He had browsed through the few pairs of jeans kept on hangers hanging from the ceiling of the small roadside stall. Such stalls – or little shops – of four feet in breadth and seven feet high stand scattered around this area. This is a market area, and many foreigners while away their time browsing and purchasing Indian art-ware, and dresses, scarves with Batik prints – the tie-and-dye method of printing on either cotton or silk cloth material.
He had bargained and ultimately the shop-owner let him purchase the pair of jeans for twenty rupees less. He was so fascinated with the jeans that when he went to Blue Sky Café to celebrate his happiness, he opened the brown paper packet several times, and had lovingly looked at the trouser, running his fingers on the blue fabric. There was a small metal clasp fixed behind at the waist to allow the trouser to be adjusted according to the size of your waist. Looking at this also he allowed his finger to run over it.
He would hardly wear this pair of jeans, to save it from wash, because wash meant it would wear and tear faster.
And now here he is being haunted by the same pair. He gets up in the midst of his dream, walks to the cupboard, opens the right door followed by the left, takes out the navy blue jeans; but he cannot remove his eyes, because to his horror damp and fungi have accumulated around the thighs of the jeans, the fungi light green in colour with whitish green in some places. But now holes appear around the thighs. 
The dream torments him, and he gets up in his dream and another similar cupboard opens with similar clothes and the new pair of navy blue jeans. He performs a similar action – taking out the jeans but not being able to remove his eyes, because he is horrified to see damp and fungi accumulated around the thighs of the jeans, the fungi light green in colour.  Then his eyes fall on the holes around the thighs.
This dream inside a similar dream is repeated four times but at the fourth time something is added to it. A face appears, but it is hazy, and try as much, Bruce cannot clearly make out the forehead, the eyes, the nose, the chin, but he can see a set of teeth which sparkle.
The dream scourges him till he wakes up sweating profusely. He sits on the edge of the bed looking out into the blankness of the fading dream. He reaches for the glass on the table, and cools his throat with the water…
Kona Expressway with a connection
While this dream appears to Bruce, a young lady sees a slight drizzle, and then feels a slight breeze touching her face. The breeze is so soft that it tickles the point of her nose, and she allows the breeze to continue playing its game on her nose. This tickle makes her smile, makes her lips stretch, showing her beautiful white teeth which sparkle. The pampering of the breeze on her nose tip makes her shut her eyes, as we unmindfully do when our brain sends us signals to close our eyes for maximum feeling.
With eyes still closed, she stretches her right hand out of the window, allowing the light shower of raindrops fall on her palm. She would want them to remain as raindrops so that she can draw her hand back towards her, hold the raindrops as drops; give them as much love, and care and concern as you would give to a newborn baby so as not to wake him up from his deep sleep. She would want to transfer these drops of silver on the surface of the silver plate her grandmother had given her, and then cover the plate with a round transparent fibre glass lid, so that whenever she wants to think of him, she will only have to turn her face to the small shelf next to her study table, and placing the flat of her palm on her chin, gaze at the droplets, and the whole world will open in her mind.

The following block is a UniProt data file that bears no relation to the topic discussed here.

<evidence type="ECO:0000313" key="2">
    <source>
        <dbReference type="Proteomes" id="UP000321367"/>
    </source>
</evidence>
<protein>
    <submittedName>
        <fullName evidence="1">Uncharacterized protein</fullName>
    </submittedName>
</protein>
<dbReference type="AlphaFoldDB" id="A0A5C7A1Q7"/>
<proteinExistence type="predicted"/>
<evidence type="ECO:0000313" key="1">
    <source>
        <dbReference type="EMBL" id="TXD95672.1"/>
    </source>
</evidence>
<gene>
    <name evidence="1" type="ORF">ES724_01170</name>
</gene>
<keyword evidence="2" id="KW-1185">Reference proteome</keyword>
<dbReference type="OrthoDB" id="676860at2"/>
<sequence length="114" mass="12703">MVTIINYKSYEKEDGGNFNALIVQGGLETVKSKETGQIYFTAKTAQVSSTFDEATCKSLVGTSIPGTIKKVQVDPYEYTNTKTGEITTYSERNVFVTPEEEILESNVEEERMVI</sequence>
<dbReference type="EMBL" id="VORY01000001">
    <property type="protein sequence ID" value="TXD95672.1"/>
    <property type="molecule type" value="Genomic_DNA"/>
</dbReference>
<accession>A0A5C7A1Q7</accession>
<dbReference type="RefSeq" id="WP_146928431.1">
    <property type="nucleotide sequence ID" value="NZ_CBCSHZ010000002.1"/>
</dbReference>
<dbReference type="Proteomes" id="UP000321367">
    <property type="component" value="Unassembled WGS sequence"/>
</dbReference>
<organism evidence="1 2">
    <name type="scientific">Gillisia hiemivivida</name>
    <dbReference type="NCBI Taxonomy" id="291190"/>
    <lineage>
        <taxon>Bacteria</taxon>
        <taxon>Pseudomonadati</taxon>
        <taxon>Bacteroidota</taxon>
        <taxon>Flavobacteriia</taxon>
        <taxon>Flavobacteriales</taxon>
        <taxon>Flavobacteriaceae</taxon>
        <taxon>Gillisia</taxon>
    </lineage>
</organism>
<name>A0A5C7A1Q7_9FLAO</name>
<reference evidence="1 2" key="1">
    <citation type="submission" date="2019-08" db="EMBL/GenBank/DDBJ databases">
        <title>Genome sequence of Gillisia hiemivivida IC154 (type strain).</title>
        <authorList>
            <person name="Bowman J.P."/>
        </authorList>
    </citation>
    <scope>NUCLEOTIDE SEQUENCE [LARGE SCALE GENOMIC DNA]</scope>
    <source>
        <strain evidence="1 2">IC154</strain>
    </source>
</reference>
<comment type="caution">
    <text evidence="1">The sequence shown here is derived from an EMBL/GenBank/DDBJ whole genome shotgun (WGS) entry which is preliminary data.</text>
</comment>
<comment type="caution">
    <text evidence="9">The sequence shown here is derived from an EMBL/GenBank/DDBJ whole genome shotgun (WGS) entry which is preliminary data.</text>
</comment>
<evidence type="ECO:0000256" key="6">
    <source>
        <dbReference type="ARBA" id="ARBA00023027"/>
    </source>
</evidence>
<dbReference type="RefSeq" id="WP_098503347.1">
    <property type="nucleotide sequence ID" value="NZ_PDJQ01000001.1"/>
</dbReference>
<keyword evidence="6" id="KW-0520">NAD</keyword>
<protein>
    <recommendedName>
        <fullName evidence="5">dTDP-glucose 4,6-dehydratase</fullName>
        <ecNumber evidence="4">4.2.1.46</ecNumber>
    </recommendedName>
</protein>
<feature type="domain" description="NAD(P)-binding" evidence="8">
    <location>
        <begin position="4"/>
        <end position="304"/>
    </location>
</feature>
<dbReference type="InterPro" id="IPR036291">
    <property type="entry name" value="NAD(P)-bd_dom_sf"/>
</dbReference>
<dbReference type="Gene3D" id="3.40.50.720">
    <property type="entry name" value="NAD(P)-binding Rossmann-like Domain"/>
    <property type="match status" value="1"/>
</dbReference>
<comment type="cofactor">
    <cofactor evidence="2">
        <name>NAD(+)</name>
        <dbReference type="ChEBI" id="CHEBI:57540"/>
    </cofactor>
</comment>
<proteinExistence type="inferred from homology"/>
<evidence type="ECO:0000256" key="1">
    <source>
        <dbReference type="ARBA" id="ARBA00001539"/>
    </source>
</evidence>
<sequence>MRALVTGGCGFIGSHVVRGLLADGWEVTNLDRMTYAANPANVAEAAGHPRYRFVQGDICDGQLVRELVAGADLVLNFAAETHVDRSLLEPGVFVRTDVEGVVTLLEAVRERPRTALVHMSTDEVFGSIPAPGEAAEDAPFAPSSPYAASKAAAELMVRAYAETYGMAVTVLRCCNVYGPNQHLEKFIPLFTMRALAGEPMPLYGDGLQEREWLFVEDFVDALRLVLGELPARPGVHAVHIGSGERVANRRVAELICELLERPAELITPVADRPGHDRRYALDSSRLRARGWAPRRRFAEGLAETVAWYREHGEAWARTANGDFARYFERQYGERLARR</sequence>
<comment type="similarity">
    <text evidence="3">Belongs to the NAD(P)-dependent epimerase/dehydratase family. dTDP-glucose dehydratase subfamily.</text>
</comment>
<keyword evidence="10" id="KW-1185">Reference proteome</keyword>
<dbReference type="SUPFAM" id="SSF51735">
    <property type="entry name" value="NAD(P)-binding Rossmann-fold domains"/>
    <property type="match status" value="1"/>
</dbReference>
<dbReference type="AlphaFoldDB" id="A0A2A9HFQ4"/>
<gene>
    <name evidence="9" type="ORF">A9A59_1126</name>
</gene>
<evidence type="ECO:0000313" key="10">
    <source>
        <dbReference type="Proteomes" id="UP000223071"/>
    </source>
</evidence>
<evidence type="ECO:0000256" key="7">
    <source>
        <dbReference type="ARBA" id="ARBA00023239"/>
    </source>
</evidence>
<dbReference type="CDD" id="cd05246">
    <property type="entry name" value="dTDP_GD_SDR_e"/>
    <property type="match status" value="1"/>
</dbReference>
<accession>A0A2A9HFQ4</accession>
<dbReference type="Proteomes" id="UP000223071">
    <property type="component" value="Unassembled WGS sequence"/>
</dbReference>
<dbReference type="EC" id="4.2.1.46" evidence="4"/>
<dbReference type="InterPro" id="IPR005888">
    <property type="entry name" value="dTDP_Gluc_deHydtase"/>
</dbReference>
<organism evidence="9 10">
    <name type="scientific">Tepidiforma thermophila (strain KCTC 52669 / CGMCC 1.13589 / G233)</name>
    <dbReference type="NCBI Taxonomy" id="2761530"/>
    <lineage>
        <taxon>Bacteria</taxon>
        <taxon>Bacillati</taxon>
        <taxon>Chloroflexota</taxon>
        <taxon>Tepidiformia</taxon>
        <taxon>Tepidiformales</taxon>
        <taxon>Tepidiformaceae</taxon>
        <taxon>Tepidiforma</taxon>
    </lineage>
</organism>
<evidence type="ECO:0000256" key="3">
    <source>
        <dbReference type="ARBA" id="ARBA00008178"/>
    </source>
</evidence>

But now as she brings her rain-wet hand inside and sees the drops of rain spread all over her palm, a highway opens up in her palm-top. She is on the Second Hoogly Bridge, and to her left and to her right her eyes fall on the strong metal cable wires that have held on the huge metal structure, the criss-cross of lines, lines intersecting with each other. The vehicle she is in passes by these cable wires at a zooming speed, and it zooms past so fast that the earlier regular counts tumble over each other, forcing the counts to lie in a heap. But she can easily see the stores, where one has Provisions painted with red on a white board, while another has Your Shop painted in green and placed above the shutter. Lined up one after the other, are one-litre jars of cold drinks, on the red display shelf, and the packet of potato chips of various colours, and the few shops which sell lubricants, and other items related to the car. Her eyes also do not miss the La Donna Bar & Restaurant, the name set up in steel in the form of a wave. She also sees the houses that follow, some two-storey, while others three-storey.
The vehicle then enters the Kona Expressway, and she can see the second concrete path to the left and then the second house to the right, the house whose outer walls are painted with soft green colour and the windows, the door and the parapet with white border. As soon as she passes by this house it metamorphoses into a huge billboard where she can see a face, the face with shut eyes, and stretched lips which has made the beautiful teeth show. Below the face there is an outstretched arm, and the arm has an open palm on which raindrops are lightly falling. Perhaps the tip of her nose is being tickled with soft breeze.
Whenever she thinks that perhaps the tip of her nose is being tickled with soft breeze, she comes out of this vision, and her body begins to shiver, and she starts to perspire badly.